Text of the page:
Recently, an incident involving United Airlines and a passenger sparked a raging inferno of controversial on social media and most news outlets. The controversy involved the forcible removal of the passenger from the plane during which the passenger sustained significant injuries including two lost teeth. Although there is now evidence the passenger may have brought the forcible removal on himself because of his behavior, the fact remains that the incident is a public relations nightmare for United Airlines and a damning indictment of United’s rule-based organizational culture.
This incident is unique only because of the accompanying worldwide news coverage. If we looked, we could find daily examples of the insanity that results from a rules-based culture in public school systems all across the country. We’ve seen incidents of students being expelled because they brought a butter knife in their lunch box, made a hand gesture that resembled a gun, or said something that violated the speech code. School administrators’ reaction, when questioned about the extreme nature of these responses to seemingly minor infractions, is always “We have no latitude. We have to follow exactly what the rules say.”
Welcome to the death of reason! Why is this happening? How did we get to this place where common sense seems to have taken a permanent leave of absence? You can blame it all on Francis Bacon, the originator of the scientific method. Wow! I can see the disbelief and shock in your eyes. You’re thinking, how in the world do we get from Francis Bacon and the scientific method to the complete loss of common sense in our organizational cultures?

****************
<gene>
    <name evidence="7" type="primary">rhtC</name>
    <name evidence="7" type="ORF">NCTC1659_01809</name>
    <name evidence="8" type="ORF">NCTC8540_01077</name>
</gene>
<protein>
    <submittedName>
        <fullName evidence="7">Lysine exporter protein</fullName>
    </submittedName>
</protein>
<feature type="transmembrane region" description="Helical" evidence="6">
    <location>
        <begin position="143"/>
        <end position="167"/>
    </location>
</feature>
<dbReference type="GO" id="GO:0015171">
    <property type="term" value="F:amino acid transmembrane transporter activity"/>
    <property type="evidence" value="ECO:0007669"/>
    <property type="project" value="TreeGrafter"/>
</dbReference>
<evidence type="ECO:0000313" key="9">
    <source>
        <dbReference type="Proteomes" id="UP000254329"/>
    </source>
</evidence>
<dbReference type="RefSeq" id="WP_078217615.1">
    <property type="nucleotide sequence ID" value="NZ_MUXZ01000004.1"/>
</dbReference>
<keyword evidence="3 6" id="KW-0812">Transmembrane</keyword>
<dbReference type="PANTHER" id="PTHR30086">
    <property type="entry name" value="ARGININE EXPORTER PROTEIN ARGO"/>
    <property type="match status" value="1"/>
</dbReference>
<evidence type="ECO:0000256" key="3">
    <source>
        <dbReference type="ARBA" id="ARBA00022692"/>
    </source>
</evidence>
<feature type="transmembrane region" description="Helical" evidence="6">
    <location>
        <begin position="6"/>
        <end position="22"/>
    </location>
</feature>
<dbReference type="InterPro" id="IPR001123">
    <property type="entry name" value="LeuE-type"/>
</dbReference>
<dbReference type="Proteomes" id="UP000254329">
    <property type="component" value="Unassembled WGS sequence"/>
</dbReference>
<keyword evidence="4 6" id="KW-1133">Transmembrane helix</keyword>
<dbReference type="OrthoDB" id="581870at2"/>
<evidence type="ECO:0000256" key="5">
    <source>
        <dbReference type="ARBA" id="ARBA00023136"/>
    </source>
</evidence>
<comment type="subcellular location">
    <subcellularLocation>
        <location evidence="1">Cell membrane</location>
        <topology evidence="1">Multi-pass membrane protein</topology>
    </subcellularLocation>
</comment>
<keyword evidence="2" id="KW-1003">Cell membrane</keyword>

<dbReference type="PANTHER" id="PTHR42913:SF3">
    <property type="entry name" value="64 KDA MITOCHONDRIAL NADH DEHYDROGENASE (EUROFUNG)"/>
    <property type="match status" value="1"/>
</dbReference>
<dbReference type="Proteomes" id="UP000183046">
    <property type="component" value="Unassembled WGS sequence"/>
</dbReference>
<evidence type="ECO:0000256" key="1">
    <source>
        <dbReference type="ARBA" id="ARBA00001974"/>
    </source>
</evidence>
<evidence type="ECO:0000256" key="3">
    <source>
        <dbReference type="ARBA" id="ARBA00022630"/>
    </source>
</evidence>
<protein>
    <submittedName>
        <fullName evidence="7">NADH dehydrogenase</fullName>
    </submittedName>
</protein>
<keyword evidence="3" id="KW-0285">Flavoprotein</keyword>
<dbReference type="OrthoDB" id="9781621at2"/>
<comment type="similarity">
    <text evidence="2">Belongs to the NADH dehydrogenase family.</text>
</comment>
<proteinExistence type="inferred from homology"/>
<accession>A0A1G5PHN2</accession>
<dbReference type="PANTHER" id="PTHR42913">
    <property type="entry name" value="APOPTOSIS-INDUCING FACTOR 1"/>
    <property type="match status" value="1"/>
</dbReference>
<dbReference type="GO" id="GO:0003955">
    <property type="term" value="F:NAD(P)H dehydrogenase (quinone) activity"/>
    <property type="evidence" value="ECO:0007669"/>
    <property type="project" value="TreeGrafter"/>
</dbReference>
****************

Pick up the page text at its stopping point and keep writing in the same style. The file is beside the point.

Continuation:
Permit me to explain. The advent of the scientific method was celebrated, as well it should have been, as the dawning of a new age of reason among scientists, most of whom were still called philosophers at the beginning of the Enlightenment. One of the most prominent of those scientists/philosophers was mathematician René Descartes. Descartes despised the ancient way of ethical judging implicated by our human ethical intelligence because he believed it had become corrupted by the Church and others.
Joined by his bitter rival, Blaise Pascal, Descartes and others spearheaded a multi-century decline in the role ethical intelligence played in ethical judging in favor of mathematical rules-based systems. These systems are now ubiquitous as are the oftentimes insane results they produce. Proponents of these rule-based systems insist that such systems remove human prejudice and emotion from the judging process. Such systems also obliterate common sense.
So, now you know. We’re to the point where you tap a few items of information into your device, and out plops a judgment. And, like ignorant robots we embrace the judgment, even while being offended by the unintended consequences of implementing the judgment. There is a better way!
We need to reawaken, reinvigorate, and renew our human ethical intelligence. It’s a gift we all have simply because we’re human. It lives in our consciousness and becomes real in our relationships. Common sense is not dead. We simply need to call its name, and await its inevitable answer.